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A new wave of outback travellers is having a hard time adjusting to the dusty, phone-free realities of outback travel, according to remote tourism operators.
The pandemic shutdown of international travel has prompted many Australians to buy 4WDs and hit the road for holidays in northern and Central Australia for the first time.
But some are getting a rude shock, discovering that the Australian outback is actually full of dust, corrugated roads, fresh food shortages and other inconveniences not found in Bali.
Jodie Newman and her husband manage the Mt Barnett Roadhouse on the Gibb River Road in northern Western Australia.
"There are definitely a lot of people coming up the road this year that haven't had a lot off-road experience," Ms Newman said.
"A lot of people don't realise how remote it is and haven't done their research in regards to internet coverage and things like that.
"So they are getting shocks along the way and are a bit uneasy about not having the level of service and comfort that they're use to and not having things like mobile phone range."
Staff cop criticism
Many are from relatively COVID-free locations such as Perth and Darwin.
There have also been thousands of tourists from Victoria and New South Wales who headed north prior to the mid-2021 lockdowns.
The Mt Barnett Roadhouse is one of only two fuel stops on the Gibb River Road and does not have mobile phone coverage.
Fresh food is delivered once a week and is more expensive due to unavoidable freight and refrigeration costs.
Ms Newman said she has had to intervene when staff have been faced with cranky travellers.
"We've had a lot of really great travellers but we have had comments like, 'Why aren't you open 24/7? Why haven't you got this, why haven't you got that?'" she said.
"We have to kindly remind them that this is what life is like out here.
"The Kimberley has really struggled to get staff this year, so everyone is doing the best they can."
'Two types of traveller'
It is a trend observed by the Australian 4WD Association, which has welcomed the boom in people embarking on outback travel for the first time.
But president Paul Warner says some people are failing to do research or join 4WD clubs and are getting a rude shock as a result.
"They don't expect the roads to be in the condition they're in, they don't get internet and phone and supplies are limited and more expensive," he said.
"They're being caught unawares because, by and large, they haven't done their research."
Mr Warner says going outside your comfort zone is an essential part of four-wheel driving.
"People who go four-wheel driving normally, it's all about the trip not just the destination, so they're prepared to be patient and put up with more stuff along the way," he said.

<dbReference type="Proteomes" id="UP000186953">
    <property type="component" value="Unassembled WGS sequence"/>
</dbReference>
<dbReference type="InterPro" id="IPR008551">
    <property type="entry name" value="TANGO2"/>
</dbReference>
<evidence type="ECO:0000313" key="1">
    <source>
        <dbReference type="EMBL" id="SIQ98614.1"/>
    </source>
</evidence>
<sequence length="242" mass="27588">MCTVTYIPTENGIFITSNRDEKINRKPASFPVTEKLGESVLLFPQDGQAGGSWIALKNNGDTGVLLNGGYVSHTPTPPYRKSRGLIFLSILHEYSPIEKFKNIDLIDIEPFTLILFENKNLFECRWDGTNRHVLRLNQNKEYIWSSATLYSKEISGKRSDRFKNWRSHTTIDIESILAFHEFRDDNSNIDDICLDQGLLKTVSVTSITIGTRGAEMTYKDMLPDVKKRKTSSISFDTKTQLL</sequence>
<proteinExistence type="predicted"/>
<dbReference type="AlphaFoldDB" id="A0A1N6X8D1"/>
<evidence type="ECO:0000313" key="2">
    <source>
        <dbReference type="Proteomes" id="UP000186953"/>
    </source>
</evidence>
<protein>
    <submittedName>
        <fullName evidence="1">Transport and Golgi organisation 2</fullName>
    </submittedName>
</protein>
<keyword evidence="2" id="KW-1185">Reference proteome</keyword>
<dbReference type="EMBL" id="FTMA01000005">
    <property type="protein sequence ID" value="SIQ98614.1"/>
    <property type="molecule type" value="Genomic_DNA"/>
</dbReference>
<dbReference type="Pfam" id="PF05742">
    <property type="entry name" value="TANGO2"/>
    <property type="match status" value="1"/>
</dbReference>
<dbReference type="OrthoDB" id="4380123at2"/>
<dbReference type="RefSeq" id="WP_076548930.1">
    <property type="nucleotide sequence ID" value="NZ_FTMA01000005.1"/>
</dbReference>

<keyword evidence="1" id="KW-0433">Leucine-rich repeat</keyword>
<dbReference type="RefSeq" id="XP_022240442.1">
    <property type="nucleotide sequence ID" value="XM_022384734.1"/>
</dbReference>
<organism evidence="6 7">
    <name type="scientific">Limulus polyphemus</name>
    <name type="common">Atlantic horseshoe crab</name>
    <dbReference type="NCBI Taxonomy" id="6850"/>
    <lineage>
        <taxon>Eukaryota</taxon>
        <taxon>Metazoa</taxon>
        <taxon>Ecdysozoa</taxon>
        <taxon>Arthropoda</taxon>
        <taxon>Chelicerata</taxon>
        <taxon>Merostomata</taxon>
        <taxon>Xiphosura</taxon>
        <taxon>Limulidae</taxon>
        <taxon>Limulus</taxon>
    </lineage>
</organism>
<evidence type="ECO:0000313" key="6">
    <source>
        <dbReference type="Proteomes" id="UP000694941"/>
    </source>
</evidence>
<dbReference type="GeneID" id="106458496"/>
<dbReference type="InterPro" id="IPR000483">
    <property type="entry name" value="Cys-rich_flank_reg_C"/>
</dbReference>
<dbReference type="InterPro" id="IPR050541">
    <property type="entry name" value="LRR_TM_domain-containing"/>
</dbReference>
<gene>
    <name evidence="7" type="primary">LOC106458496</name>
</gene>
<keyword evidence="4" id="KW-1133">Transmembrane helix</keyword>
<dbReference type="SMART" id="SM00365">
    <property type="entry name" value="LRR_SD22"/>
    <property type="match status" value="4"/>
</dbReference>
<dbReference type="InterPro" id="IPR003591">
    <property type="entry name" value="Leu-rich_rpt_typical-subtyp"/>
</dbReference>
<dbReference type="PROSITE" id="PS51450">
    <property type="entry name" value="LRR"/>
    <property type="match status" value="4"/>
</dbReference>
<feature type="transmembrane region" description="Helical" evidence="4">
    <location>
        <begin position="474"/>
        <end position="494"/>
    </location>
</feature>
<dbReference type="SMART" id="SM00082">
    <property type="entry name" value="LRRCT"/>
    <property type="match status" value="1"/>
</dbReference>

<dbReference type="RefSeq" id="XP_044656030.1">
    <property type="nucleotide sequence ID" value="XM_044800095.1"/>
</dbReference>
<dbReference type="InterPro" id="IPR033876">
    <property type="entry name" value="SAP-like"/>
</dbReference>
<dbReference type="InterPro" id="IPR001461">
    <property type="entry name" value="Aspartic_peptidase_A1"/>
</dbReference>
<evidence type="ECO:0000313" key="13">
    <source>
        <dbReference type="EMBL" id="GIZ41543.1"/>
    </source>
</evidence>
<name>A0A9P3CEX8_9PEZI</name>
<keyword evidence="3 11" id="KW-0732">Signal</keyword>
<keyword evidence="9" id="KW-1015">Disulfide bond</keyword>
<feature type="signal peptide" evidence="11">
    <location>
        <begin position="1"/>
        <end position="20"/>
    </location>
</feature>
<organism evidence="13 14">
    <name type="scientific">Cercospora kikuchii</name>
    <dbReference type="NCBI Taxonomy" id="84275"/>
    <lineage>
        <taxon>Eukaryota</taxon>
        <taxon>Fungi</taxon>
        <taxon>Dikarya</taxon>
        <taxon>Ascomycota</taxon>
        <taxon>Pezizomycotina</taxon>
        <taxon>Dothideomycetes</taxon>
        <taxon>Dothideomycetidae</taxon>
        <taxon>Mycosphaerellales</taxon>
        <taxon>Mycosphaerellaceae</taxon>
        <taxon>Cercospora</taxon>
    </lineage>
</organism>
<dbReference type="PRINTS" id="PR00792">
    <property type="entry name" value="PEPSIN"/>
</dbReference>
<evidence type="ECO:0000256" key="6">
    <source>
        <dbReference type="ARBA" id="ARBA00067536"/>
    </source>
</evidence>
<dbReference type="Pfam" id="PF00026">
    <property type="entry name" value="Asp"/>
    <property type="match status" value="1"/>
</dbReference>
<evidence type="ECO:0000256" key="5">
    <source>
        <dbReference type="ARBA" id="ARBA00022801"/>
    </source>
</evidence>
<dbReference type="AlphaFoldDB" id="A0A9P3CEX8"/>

"But you're getting newbies who maybe are used to going to resorts where they're waited on and everything's being provided for them, which certainly isn't the case in places like the Kimberley or northern Queensland.
"So probably there's two different types of people — some are going to be suited to outback travel and others aren't."
The main priority, according to the association, is that people are aware of safety requirements such as carrying communications equipment and staying with their vehicle if things go wrong.
Tetchy tourists face empty shelves
There has also been discontent among visitors to northern towns like Broome and Kununurra where shop shelves have been stripped bare during the COVID-related tourism boom.
Supermarkets have been struggling to keep up with demand for fresh produce due to snap border closures and a shortage of staff willing to help with restocking.
Kununurra businesswoman Kalyn Fletcher experienced the wrath of holidaymakers while trying to source fresh food for her family's Ord Hoochery restaurant.
"One day in Coles, literally all that was for sale was a $9 bag of organic Brussels sprouts, and there were a couple of tourists really complaining," she said.
"I just said to them, 'Look, this is Kununurra, you can't just go to the next Coles in the next suburb'.
"I don't think people mean to be negative. It's just a thing of explaining to them why there are shortages and that it's part of our life here."
The boom in self-drive travellers has provided much-needed relief for some northern businesses affected by the lockdowns in 2020, like cafes and caravan parks.
The northern tourist season usually winds down in October as the weather becomes hot and humid, but many businesses are reporting above-average forward bookings for the wet season.